‘MEDS’ program draws city high school students to Upstate

SUNY Upstate College of Medicine

Students from Henninger High School in Syracuse visited Upstate Medical University for "Neurology Day," part of the Latino Medical Student Association's Medical Education for Diverse Students (MEDS) program.

The Latino Medical Student Association at Upstate has launched a program for high school students in the City of Syracuse who are interested in health care careers.

“MEDS” – Medical Education for Diverse Students – has been offered on two Saturdays, focusing on a different topic each session. “Neurology Day” was Nov. 30 and “Cardiac Day” followed on Jan. 11. Another MEDS session, “Respiratory Day,” is set for March 1.

LMSA student organizers say they will continue the program in 2014-15.

“The mission of LMSA here at Upstate and nationally is to promote diversity in medicine,” said Daniella Palermo, fourth-year medical student and LMSA president. “The MEDS program is one way we can identify kids who are interested in medicine but may not have the resources (to pursue a career or attend programs that charge a fee).”

MEDS came about when second-year medical student Caleb Consenstein, LMSA community service chair, discovered last year that Upstate’s College of Medicine has few graduates of the Syracuse City School District.

SUNY Upstate Latino Medical Student Association

Upstate medical student Caleb Consenstein discusses electrocardiograms with high school students in the MEDS program run by Upstate's Latino Medical Student Association.

LMSA leaders learned that Henninger High School in Syracuse has an active health careers program, so they met with Henninger’s health careers advisor, spoke to students and developed a plan for the one-day workshops.

“We want to make ourselves visible in the community and serve as mentors,” Daniella said. Nineteen Henninger students, mostly juniors and sophomores, signed up for the program.

MEDS received funding from Upstate’s CSTEP program, and several Upstate faculty members have volunteered their time on Saturdays.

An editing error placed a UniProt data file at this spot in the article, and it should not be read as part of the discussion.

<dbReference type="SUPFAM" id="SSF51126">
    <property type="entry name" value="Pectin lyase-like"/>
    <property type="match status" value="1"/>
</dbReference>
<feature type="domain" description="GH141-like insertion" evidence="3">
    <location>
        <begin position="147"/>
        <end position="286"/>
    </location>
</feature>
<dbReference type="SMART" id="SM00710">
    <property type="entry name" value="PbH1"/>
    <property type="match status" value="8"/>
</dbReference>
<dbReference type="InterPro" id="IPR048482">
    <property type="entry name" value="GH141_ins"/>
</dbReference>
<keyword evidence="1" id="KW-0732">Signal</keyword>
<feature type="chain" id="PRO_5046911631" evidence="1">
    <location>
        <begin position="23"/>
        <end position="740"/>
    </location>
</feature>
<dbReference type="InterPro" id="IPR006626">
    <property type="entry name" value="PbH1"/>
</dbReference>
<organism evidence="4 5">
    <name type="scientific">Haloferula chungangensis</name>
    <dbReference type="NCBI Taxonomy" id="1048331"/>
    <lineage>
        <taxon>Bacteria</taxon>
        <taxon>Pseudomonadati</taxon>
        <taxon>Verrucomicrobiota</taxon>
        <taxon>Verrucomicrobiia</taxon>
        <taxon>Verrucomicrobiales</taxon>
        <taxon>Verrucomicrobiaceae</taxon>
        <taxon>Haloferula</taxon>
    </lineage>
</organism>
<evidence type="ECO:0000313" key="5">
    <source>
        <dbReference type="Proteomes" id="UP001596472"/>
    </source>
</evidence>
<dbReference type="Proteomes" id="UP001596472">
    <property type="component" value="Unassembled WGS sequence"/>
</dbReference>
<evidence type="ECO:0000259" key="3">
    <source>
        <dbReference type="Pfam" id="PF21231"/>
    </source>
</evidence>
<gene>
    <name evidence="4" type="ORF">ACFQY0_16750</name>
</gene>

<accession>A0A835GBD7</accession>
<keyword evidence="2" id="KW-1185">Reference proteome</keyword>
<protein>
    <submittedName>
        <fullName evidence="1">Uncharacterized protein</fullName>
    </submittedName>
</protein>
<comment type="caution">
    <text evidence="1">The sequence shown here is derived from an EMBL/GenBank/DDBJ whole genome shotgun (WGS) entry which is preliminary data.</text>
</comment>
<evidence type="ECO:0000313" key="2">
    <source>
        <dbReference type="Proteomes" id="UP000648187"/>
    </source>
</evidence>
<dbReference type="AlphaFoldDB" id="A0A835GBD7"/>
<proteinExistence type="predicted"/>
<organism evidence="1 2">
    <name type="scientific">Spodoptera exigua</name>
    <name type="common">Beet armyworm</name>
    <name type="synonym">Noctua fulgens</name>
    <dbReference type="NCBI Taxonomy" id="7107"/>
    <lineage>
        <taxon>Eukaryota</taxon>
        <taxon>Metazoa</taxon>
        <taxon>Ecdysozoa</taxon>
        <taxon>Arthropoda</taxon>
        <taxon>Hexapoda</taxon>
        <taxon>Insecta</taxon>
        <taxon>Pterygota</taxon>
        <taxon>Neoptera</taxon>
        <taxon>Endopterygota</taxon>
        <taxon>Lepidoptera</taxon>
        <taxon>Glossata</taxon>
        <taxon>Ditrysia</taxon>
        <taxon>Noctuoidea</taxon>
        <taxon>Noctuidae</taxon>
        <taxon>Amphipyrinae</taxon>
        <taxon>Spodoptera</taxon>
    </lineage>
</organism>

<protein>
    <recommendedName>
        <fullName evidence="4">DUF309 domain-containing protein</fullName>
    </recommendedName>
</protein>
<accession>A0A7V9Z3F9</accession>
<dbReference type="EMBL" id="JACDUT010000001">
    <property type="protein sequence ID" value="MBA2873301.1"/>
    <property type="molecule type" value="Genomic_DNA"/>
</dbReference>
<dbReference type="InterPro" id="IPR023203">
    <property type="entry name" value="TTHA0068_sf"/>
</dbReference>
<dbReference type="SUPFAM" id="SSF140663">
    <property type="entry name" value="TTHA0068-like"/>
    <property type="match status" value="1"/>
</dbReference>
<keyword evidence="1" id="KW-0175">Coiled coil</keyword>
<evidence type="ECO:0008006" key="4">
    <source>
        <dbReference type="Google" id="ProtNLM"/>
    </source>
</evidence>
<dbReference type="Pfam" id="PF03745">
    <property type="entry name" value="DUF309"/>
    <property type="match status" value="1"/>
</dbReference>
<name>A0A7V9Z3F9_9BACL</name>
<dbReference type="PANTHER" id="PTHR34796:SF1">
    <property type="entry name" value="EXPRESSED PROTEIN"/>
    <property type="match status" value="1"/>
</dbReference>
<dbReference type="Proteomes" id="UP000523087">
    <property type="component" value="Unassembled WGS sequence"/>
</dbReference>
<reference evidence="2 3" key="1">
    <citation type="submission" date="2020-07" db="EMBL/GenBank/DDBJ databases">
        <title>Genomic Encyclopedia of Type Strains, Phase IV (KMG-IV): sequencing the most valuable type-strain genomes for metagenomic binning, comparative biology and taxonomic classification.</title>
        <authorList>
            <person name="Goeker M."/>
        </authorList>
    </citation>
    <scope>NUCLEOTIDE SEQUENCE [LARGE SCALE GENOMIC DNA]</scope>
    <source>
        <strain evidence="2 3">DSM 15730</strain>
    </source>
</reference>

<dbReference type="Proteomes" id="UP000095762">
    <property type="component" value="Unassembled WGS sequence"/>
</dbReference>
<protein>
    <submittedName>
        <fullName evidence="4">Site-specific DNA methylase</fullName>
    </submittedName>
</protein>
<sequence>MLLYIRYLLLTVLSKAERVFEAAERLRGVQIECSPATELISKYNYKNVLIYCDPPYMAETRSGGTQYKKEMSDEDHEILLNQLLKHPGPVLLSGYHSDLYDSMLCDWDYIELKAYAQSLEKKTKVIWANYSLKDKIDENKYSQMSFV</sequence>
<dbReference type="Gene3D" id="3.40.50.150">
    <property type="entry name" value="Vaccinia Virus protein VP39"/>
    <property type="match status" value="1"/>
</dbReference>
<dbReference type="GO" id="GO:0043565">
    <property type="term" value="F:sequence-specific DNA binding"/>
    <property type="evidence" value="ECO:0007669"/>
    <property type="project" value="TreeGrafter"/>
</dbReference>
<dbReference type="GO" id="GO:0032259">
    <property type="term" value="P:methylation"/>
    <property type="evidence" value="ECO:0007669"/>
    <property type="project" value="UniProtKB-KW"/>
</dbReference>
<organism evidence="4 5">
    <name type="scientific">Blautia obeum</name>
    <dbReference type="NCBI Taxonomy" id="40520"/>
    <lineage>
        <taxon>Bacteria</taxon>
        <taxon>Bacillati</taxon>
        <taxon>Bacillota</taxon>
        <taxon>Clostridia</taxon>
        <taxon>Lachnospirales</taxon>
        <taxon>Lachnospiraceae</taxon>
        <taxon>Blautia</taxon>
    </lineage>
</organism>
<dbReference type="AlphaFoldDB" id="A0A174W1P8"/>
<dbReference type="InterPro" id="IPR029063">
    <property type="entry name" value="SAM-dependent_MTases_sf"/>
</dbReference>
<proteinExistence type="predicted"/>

LMSA treasurer Leo Meehan, a second-year medical student, said the workshops featured modules based on organ systems. The modules have to be interesting enough, he said, to persuade high school students to spend part of a Saturday at Upstate.

Activities have included observing simulated bypass surgery in the Cardiovascular Perfusion lab and watching an electrocardiogram demonstration (Cardiac Day); a visit to the Human Anatomy lab and a demonstration by SUNY police on the effects of alcohol on the brain (Neurology Day).

The one-day workshops aren’t all about academics and medical expertise. “As valuable as the science lessons are,” Caleb said, “it’s also the lunch-hour time we spend with them, when they ask us about life after age 18.”

The LMSA is looking for Upstate faculty from a variety of health professions to help with a one-hour panel discussion March 1 – and beyond. They’re looking for mentors who would be willing to have a MEDS student shadow them.

To help, send an e-mail to upstatelmsa@gmail.com or send a message to LMSA via Facebook (SUNYUpstateLMSA). Working with Daniella, Caleb and Leo are fellow LMSA board members Elaine Rodriguez, Shilpa Agarwal and Susie Agudelo, all second-year medical students.

“A lot of these (high school) students would like to have shadowing experiences,” Daniella said. “These kids need a direct line of communication and interaction.”

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